Background: Despite the frequent intake of decongestants during pregnancy, only one study to date has evaluated the association of decongestants with preterm delivery, and it identified a reduced risk. We examined this association in more detail.
Methods: Using a population-based random sample of 3271 Massachusetts live-born births without major malformations, we categorized decongestant exposure according to timing, frequency of use, route, and indication. Preterm birth was defined as a gestational age of <37 completed weeks. We estimated hazard ratios and examined confounding by indication by examining various strata of women and through multivariate adjustment.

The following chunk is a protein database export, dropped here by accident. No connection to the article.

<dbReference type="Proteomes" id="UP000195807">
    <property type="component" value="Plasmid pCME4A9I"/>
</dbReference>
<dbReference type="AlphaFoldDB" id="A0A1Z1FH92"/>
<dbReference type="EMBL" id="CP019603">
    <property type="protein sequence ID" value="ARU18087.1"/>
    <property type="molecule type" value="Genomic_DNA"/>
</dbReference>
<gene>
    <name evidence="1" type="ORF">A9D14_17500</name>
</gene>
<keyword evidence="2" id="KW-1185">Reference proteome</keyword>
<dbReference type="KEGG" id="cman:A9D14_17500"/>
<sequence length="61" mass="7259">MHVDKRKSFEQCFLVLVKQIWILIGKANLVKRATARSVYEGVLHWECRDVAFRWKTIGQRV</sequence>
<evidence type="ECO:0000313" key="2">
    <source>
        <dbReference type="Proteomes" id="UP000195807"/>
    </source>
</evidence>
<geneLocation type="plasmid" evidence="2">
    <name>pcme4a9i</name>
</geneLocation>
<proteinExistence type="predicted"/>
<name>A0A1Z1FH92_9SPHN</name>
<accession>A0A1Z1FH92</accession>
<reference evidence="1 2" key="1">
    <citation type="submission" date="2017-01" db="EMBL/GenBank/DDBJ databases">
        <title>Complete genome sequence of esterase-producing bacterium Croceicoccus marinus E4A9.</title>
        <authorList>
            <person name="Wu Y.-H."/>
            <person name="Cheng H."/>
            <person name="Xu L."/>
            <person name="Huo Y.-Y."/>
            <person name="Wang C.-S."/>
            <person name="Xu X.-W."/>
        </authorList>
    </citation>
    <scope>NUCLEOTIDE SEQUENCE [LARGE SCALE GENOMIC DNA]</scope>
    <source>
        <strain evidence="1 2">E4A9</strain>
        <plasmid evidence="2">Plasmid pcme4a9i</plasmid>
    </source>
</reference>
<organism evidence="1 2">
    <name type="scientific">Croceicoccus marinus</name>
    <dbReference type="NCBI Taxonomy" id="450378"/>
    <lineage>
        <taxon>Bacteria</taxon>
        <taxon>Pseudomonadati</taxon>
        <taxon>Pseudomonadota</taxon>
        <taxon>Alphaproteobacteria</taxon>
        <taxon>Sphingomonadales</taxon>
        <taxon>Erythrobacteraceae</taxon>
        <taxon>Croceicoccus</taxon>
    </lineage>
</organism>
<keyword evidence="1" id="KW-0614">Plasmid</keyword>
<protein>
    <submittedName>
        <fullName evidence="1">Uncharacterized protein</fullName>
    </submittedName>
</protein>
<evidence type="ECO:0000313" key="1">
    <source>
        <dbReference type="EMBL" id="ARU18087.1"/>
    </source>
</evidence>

Results: Compared to nonexposed women, those who took decongestants during the second or third trimester only were less likely to experience preterm delivery (HR, 0.42; 95% CI, 0.21-0.84). This association was observed only for women without preeclampsia.
Conclusions: A protective association between decongestant use and preterm delivery has now been observed in two studies; however, the possibility of confounding by underlying condition remains.
© 2010 Wiley-Liss, Inc.